Are you a Mambi — or do you know one?

A Middle Aged Man in a suit installing insulation
A Mambi installing insulation in his loft (Image credit: Getty)

It turns out middle-aged men have a new obsession — and this time it doesn't involve Lycra and saddle rash.

The age of the newly coined 'Middle-Aged Men Buying Insulation (Mambi)' is upon us, a time where husbands, brothers, friends and other close relations are completely consumed by the size of their PIR board, draught proofing and the COP of their heat pump — for the uninitiated, this is a heat pump's measure of efficiency. 

And this time it's a rather useful craze. With the cost of living crisis impacting homes across the UK, doing what you can to bring down your energy bills makes sense. That's not to mention the benefits reducing our energy consumption can have from an environmental perspective.

Research by housebuilding company Redrow suggests we now spend an average 37 minutes a week talking about reducing our energy consumption, with a quarter of those asked admitting to discussing it for an hour a week. So are you a Mambi? Or do you know one? 

What is a Mambi?

A Mambi is a Middle-Aged Man Buying Insulation to improve the energy efficiency of his home and ultimately save money on energy bills. Unlike with Mamils, there is no clothing criteria to be a Mambi (as far as we are aware).

Mambis do however have a penchant for insulation, airtightness, and are likely to be well researched on U values and thickness requirements, be it for internal wall insulation, loft or floor insulation.

Smart gadgets for measuring or limiting electricity are a favourite for Mambis too. So too is investigating or investing in renewables and low-carbon heating solutions such as air source heat pumps.

So, if you or your partner finds themselves checking over their smart gadgets at every moment of the day to see how much energy has been saved, you might just be a Mambi. 

A Mambi installing insulation in his loft space

Mambis are well researched in their quest to save energy in their homes (Image credit: Getty)

The Mambis making an impact on their homes

Mick Wall, in Sheffield, recently showed off his Mambi credentials in an article where he explained how he'd gone as far as installing heat sensors on his pipes and regularly tracks the performance of his air source heat pump and how much electricity his solar PV (photovoltaic) panels generate. He now regularly crowd shares the performance his heat pump is achieving (COP of up to 4.5) with others on the open source website

Meanwhile, Dr Richard Lowes in the West Midlands showed off his cupboard-cum-plant room. He installed his air source heat pump, together with monitoring devices, after insulating his home.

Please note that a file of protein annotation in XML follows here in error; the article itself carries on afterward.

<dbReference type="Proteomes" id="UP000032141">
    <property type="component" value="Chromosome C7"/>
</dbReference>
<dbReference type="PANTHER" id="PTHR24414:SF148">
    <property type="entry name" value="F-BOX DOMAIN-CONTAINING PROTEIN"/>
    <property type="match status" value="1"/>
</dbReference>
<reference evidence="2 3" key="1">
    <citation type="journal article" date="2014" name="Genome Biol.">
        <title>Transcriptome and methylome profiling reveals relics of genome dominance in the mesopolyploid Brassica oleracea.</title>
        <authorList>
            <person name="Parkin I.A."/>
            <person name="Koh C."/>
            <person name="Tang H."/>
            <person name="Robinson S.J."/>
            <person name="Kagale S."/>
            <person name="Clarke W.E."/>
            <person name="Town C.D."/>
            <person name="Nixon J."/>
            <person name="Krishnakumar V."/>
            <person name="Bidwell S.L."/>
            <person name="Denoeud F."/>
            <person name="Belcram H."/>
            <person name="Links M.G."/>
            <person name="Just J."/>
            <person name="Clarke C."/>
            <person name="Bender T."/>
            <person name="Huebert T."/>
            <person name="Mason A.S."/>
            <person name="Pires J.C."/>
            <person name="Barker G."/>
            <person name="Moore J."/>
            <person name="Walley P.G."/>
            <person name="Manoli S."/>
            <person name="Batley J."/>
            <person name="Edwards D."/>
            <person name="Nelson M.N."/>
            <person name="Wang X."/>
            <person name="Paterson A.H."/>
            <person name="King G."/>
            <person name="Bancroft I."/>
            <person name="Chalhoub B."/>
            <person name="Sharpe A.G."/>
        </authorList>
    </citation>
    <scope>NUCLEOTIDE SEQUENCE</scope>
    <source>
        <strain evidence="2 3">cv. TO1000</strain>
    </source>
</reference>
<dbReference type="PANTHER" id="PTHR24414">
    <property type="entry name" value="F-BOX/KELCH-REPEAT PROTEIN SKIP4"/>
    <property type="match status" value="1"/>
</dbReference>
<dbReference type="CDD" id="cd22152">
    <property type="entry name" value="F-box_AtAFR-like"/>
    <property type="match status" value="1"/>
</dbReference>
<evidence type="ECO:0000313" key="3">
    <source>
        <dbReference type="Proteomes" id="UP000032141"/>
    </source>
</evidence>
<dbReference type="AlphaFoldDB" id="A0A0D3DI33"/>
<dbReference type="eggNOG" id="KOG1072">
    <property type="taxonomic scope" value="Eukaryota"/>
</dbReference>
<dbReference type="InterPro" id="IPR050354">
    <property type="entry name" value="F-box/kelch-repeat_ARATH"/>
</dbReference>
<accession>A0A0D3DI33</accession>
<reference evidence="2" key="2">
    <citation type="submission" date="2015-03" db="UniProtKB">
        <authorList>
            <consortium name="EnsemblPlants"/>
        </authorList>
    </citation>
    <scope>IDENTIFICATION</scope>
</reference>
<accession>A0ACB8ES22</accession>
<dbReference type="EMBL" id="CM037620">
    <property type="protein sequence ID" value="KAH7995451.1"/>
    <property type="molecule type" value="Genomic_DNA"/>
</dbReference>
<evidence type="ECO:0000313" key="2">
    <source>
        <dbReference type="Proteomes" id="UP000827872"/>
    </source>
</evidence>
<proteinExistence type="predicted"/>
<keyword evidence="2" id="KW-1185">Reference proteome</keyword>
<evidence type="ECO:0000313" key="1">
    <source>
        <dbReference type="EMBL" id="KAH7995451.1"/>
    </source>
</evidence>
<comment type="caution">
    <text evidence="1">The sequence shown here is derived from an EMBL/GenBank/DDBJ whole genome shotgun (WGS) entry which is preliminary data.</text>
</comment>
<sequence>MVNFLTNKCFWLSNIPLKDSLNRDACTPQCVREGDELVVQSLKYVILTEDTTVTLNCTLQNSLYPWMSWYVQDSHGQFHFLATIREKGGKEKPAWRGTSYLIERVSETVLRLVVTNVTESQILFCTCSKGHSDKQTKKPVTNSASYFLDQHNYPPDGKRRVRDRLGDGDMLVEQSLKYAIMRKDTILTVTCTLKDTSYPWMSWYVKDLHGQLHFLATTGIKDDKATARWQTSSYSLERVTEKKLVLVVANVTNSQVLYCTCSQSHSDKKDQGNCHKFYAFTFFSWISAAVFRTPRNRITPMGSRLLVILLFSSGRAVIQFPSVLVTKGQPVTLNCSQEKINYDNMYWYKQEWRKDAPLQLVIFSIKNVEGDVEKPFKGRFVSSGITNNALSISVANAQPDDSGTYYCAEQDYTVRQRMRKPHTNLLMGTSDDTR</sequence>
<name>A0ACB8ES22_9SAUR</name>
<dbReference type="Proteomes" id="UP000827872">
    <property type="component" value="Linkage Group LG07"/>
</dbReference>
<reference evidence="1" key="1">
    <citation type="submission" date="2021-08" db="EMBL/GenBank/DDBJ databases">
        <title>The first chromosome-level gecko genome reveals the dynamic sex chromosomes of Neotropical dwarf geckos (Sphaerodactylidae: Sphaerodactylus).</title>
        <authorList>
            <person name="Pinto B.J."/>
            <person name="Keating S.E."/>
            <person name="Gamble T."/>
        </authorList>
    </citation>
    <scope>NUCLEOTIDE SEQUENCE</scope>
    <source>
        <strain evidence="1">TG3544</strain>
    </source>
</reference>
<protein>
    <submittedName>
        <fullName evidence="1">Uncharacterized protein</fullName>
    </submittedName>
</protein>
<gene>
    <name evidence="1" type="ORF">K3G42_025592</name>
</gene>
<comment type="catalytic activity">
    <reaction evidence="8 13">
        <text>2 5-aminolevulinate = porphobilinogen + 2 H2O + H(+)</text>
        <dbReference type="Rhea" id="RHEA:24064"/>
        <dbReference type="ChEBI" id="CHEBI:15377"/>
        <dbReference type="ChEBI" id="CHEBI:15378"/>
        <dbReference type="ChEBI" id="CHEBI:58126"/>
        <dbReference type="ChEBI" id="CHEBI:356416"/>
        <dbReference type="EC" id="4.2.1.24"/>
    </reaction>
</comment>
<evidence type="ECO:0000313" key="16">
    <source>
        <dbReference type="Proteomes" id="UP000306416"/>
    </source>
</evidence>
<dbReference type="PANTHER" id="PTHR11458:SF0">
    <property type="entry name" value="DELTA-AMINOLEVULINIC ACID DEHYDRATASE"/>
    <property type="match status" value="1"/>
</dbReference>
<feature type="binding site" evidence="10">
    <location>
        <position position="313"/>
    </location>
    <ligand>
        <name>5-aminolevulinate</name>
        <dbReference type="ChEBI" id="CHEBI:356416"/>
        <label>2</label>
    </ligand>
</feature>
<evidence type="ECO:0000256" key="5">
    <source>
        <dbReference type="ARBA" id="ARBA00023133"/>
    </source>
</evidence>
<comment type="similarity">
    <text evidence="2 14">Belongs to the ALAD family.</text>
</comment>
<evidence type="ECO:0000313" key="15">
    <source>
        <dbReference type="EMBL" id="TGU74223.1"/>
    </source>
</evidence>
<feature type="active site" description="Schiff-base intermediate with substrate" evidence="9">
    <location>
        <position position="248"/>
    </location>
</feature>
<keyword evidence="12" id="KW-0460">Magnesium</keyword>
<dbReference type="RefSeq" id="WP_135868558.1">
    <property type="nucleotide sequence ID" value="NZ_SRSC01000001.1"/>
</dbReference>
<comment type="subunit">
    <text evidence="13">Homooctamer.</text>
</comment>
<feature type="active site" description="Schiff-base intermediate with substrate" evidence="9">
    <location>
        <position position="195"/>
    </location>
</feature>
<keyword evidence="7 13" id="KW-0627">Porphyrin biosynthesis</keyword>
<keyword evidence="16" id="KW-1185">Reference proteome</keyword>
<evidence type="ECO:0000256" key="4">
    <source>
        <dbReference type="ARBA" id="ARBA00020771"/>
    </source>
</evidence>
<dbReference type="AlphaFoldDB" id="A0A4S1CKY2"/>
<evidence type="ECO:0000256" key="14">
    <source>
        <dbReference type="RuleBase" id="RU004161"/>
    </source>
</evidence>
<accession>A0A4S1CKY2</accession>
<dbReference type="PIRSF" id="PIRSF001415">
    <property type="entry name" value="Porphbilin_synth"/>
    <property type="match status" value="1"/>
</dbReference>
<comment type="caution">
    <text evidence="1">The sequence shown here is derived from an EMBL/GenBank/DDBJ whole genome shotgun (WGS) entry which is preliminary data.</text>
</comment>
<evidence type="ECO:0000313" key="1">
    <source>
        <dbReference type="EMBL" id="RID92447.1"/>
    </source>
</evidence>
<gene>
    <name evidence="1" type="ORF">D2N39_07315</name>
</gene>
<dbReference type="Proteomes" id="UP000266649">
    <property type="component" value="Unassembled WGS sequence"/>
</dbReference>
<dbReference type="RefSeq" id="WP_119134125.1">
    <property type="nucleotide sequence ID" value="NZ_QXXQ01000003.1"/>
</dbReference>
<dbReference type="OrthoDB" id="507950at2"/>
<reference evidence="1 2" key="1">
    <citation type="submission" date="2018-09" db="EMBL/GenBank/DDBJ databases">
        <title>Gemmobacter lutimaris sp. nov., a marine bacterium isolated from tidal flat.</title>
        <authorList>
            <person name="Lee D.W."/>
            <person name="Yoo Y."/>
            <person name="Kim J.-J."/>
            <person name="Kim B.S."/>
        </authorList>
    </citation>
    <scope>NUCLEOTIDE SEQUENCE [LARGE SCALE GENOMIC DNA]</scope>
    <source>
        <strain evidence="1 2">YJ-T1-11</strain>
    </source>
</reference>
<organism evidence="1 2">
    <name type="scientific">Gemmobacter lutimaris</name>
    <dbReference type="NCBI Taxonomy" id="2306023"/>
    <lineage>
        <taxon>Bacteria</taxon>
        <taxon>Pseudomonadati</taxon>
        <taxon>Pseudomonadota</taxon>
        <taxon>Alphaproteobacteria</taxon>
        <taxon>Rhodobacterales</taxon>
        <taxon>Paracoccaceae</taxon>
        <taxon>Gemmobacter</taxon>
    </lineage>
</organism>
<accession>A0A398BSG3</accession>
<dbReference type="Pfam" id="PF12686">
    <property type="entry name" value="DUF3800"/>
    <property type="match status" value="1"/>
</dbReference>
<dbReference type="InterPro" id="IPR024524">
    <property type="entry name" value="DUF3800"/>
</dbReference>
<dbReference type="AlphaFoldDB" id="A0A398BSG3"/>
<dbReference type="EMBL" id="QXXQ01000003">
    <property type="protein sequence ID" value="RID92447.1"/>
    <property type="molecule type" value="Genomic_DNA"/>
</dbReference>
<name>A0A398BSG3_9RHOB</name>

He was thrilled to hit an average COP of 3.5 for the heat pump for his terraced home, the higher the COP, the better. "I do enjoy it, it's quite fun. Every time I look at it, I'm amazed," he admitted to the BBC, even sharing a photo of himself inside his 'energy cupboard'.

And the Telegraph uncovered another Mambi lurking in Kent. Rowan Troy, 38, explained how he had saved himself an impressive £1,700 in one year by focusing on turning off the vampire devices in his home. He has also added smart sensors for his lights (smart energy saving gadgets can be easily found on Amazon) and draught excluders on the doorways in his home and monitors all his electricity usage through smart meter app Loop.

“We’ve got plug busters we can wirelessly control and ones on timers, so they are only on for part of the day,” Troy said.

You can check out other energy saving tips in our guides on energy ratings for appliances, draught proofing as well as how to save energy by turning your boiler down as part of the energy saving boiler challenge.

A screengrab from Heatpumpmonitor showing energy efficiency data homeowners have input

Mambis across Britain are inputting their coefficiency of performance for their heat pumps into the crowd sourcing website (Image credit: Heatpumpmonitor)
Amy Willis

Amy spent over a decade in London editing and writing for The Daily Telegraph, MailOnline, and before moving to East Anglia where she began renovating a period property in rural Suffolk. During this time she also did some TV work at ITV Anglia and CBS as well as freelancing for Yahoo, AOL, ESPN and The Mirror. When the pandemic hit she switched to full-time building work on her renovation and spent nearly two years focusing solely on that. She's taken a hands-on DIY approach to the project, knocking down walls, restoring oak beams and laying slabs with the help of family members to save costs. She has largely focused on using natural materials, such as limestone, oak and sisal carpet, to put character back into the property that was largely removed during the eighties. The project has extended into the garden too, with the cottage's exterior completely re-landscaped with a digger and a new driveway added. She has dealt with de-listing a property as well as handling land disputes and conveyancing administration.